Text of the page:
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SA bans fluorinated firefighting foams

Posted on : Tuesday, 6 February 2018

The South Australian Government has introduced a ban on the use of fluorinated firefighting foams due to concerns about the chemicals' environmental impacts.

 

The ban covers all types of fluorinated firefighting foams, both C8 types and more modern ≤C6 types.

 

No other Australian state or territory or major international jurisdiction has banned ≤C6 types of firefighting foam, although in 2016 Queensland introduced a ban on C8 types and restrictions on ≤C6 foam.

 

C8 foam may contain perfluorooctane sulfonate (PFOS) or perfluorooctanoic acid (PFOA), while ≤C6 types contain reduced amounts of PFOA. PFOS is considered a persistent organic pollutant, and PFOA is expected to be listed as such in Australia in 2019.

 

The wide-reaching ban may have significant consequences for major hazard facilities, which frequently rely on fluorinated foam suppression systems because of their increased effectiveness over non-fluorinated alternatives.

 

The ban, which covers all foams containing per- and poly-fluorinated alkylated substances (PFAS), is part of an amendment to the Environment Protection (Water Quality) Policy 2015 under the Environment Protection Act 1993, made following public consultation during 2017.

 

Two-year compliance window

 

Under the changes, non-handheld firefighting foam applications in South Australia are required to be compliant within two years, and handheld extinguishers must be compliant within two years or upon the next refill, whichever is earlier.

 

Fluorine levels in firefighting foams will now require certification by suppliers. The ban also includes a provision to address PFAS contamination of existing equipment.

 

Still a role for next-gen fluorinated foams

 

Fire Protection Association Australia (FPA Australia) released an information bulletin in 2014 on the selection and use of firefighting foams. In it, the Association recommends a ban on C8 type fluorinated foams, but recommends modern ≤C6 foams be retained for limited use cases due to their reduced environmental impact and high level of effectiveness.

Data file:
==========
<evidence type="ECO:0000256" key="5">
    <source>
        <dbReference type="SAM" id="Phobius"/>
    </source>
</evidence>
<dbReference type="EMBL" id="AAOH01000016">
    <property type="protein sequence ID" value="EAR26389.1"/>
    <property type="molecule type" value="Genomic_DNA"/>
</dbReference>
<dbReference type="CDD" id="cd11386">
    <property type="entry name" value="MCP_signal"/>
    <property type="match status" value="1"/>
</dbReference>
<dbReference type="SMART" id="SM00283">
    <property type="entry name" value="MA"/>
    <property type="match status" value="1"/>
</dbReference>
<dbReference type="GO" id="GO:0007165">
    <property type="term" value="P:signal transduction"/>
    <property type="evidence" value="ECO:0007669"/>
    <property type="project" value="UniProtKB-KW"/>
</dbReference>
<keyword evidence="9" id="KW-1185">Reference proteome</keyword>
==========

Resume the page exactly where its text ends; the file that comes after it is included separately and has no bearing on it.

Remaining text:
"FPA Australia maintains that any foam must be selected on the basis of suitability for responding to fire risk, life safety, property protection and the environment," said Matthew Wright, FPA Australia's General Manager Technical Services/Deputy CEO.

 

"C8 foams containing PFOS should rightly be banned, however there is still a role for next-generation ≤C6 foams that offer both reduced environmental impact and effective firefighting capability."

 

"Although the extinguishing capability of fluorine-free foams is improving, they have still not been proven effective in significant fire incidents. Taking ≤C6 foams off the table will increase the risk to life safety and the environment due to out of control fires in high risk applications."

 

"We're nevertheless encouraged by the continuing development of fluorine-free foams, which have made great strides in recent years."

 

Firefighting foam seminar

 

Fire Protection Association Australia (FPA Australia) is running a Future of Firefighting Foams seminar on 21 February in Queensland. The seminar will address fluorinated and fluorine-free firefighting foams, when and where they can be used, state legislative restrictions and environmental impacts. Learn more here.